Venture Law Blog

Legal Issues Regarding Emerging Companies & Venture Capital

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In the beginning of February 2020, COVID-19 seemed to have little to no impact on venture capital investing in the United States.  Fast forward a few weeks later: concerns quickly spread over the entire industry about the effects of the COVID-19 pandemic on venture investing, its impact on startup companies and the U.S. economy in general.  Emerging growth companies instantly went into “conserve cash mode” and applied for PPP loans.…
On November 2, 2020, the Securities and Exchange Commission adopted amendments intended to ease the rules for certain exempt offerings. These changes include increasing the annual cap on equity crowdfunding from $1.07 million to $5 million, raising the annual cap on Reg A+ offerings from $50% million to $75 million, raising the maximum offering amount for Rule 504 of Regulation D from $5 million to $10 million, and expanding the “test-the-waters” accommodation to Regulation Crowdfunding issuers.…
As the COVID-19 pandemic spread from Asia to the rest of the world at the beginning of 2020, global venture capital (VC) funding dropped dramatically—by about 20% since December 2019 according to Startup Genome.[1]  While the longer-term effects of the pandemic on startups’ ability to raise money cannot be fully grasped yet, it is likely that this downward trend will continue.  Furthermore, though many venture rounds in Q1 2020 benefitted from optimistic beliefs in a V-shaped economic recovery, deals that get done over the next several quarters may reflect pressures resulting from what most now predict to be…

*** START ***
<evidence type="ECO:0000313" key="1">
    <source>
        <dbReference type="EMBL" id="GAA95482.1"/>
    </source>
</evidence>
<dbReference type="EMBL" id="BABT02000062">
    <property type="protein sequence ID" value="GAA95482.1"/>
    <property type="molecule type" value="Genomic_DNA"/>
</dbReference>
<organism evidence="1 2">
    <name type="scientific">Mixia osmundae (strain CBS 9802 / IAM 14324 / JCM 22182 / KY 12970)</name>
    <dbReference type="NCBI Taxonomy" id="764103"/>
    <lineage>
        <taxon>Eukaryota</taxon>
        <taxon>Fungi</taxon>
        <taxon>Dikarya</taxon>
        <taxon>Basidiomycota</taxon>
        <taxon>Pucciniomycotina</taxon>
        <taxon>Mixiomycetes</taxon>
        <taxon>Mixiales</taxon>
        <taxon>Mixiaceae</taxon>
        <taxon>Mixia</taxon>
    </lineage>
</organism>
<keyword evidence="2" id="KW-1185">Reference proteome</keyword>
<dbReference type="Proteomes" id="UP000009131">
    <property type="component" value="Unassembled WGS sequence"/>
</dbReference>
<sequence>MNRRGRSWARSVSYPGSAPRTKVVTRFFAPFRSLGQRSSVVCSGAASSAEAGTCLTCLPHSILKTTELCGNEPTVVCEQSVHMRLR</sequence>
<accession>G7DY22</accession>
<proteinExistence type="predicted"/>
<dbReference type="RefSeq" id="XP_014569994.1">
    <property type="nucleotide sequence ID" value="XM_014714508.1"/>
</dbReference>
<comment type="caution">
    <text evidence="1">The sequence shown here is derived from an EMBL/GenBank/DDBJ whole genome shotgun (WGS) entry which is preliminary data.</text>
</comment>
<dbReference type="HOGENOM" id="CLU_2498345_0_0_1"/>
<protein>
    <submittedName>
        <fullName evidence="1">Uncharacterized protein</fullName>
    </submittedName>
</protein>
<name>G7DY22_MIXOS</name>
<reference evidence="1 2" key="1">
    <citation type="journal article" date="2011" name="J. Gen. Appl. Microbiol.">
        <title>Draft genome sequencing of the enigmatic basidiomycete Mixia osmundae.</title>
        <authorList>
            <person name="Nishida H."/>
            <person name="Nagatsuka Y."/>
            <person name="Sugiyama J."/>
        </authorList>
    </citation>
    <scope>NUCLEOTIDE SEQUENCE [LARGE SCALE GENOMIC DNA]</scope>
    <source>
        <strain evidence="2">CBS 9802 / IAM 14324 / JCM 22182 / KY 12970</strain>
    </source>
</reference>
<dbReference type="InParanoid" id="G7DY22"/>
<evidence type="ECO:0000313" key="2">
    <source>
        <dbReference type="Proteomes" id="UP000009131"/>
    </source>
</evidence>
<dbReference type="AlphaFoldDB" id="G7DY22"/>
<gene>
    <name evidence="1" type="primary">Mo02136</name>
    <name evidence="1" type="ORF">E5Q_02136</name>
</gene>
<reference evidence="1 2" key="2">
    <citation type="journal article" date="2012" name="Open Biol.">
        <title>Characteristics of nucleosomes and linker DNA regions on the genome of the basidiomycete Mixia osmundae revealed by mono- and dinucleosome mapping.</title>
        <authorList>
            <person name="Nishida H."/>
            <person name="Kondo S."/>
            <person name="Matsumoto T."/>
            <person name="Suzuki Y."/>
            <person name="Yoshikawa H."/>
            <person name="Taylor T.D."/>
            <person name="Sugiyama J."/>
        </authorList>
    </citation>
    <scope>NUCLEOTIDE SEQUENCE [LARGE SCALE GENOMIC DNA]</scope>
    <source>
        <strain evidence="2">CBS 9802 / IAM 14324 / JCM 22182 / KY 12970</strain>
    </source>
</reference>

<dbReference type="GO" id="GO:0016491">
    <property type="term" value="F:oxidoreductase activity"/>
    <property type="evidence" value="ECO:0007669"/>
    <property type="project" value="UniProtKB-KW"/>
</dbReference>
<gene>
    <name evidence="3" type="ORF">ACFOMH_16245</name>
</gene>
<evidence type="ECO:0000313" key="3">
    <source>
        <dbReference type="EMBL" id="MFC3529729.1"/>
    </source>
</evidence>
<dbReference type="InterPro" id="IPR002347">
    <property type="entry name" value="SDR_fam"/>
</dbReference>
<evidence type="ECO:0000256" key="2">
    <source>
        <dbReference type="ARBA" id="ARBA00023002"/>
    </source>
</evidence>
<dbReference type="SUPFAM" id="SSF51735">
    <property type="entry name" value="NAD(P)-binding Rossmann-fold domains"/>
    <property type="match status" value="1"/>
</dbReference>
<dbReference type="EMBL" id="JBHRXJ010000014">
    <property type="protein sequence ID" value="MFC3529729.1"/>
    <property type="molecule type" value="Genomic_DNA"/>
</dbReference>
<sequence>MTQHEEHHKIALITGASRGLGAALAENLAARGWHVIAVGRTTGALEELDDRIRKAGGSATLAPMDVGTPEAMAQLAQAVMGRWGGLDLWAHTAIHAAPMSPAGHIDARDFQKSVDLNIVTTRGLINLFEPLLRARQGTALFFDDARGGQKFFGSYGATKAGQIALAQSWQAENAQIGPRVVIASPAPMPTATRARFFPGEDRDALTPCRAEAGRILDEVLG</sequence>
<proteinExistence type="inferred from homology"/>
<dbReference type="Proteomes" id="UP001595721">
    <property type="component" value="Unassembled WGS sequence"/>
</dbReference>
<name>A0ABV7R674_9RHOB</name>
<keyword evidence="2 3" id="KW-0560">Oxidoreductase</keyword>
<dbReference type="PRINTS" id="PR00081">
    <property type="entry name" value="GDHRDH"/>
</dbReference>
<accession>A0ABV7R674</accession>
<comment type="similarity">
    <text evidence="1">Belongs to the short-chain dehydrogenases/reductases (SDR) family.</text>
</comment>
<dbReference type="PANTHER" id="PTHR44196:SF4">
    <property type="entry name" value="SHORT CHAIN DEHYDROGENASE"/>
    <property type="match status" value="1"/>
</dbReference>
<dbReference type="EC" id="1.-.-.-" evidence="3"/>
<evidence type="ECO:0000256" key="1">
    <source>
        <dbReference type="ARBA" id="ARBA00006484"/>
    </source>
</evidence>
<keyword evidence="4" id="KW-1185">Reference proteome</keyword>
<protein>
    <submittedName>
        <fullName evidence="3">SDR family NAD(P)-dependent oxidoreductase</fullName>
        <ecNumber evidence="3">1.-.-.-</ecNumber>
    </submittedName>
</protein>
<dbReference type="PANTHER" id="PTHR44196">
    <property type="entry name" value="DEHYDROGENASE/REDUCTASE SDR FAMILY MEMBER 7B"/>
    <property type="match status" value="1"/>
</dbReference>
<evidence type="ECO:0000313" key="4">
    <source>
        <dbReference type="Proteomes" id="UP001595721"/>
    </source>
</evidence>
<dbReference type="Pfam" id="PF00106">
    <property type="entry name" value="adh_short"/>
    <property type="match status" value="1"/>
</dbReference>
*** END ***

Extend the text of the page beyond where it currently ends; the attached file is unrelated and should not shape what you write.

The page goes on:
The Jumpstart Our Business Startups Act of 2012 (the “JOBS Act”), was promoted as a new piece of legislation creating groundbreaking additional pathways to funding for companies, which was especially highlighted by the 2008 financial crisis.  Two provisions in the JOBS Act, created “Regulation” crowdfunding and “Reg A+” offerings, were particularly focused on early stage and emerging growth companies’ financing needs.…
As an expensive “slap on the wrist,” the Securities and Exchange Commission (“SEC” or the “Commission”) recently concluded that approximately $12.7 million worth of funds raised in a 2017 Initial Coin Offering (“ICO”) by Gladius Network LLC (“Gladius”) were part of an unregistered securities offering, and all proceeds must be returned to investors. However, the penalty to Gladius for their regulatory violations was zero.…
This article was originally posted to the Corporate and Securities Law Blog on July 12, 2018. On June 28, 2018, the U.S. Securities and Exchange Commission (the “SEC”) adopted amendments to the definition of “smaller reporting company” which expand the number of companies that qualify as smaller reporting companies and can thereby take advantage of the scaled disclosure requirements applicable to such companies. The amendments to the definition of “smaller reporting company” will be effective on September 10, 2018.…
On June 21, 2018, the United States Supreme Court issued its decision in South Dakota v. Wayfair, Inc., overturning a 26 year-old decision holding that a retailer must have a physical presence in a state in order to have a sales or use tax collection obligation. The Wayfair decision has an immediate and major impact on retailers of all sizes, but also leaves open numerous unanswered questions.…
On May 24, 2018, President Donald J. Trump signed into law the Economic Growth, Regulatory Relief, and Consumer Protection Act (the “Act”). The Act, which primarily focuses on rolling back certain regulatory provisions of the Dodd-Frank Wall Street Reform and Consumer Protection Act of 2010, also contained a significant change in the law for companies looking to undertake securities offerings in reliance on the revamped Regulation A (commonly referred to as “Regulation A+”) under the Securities Act of 1933.…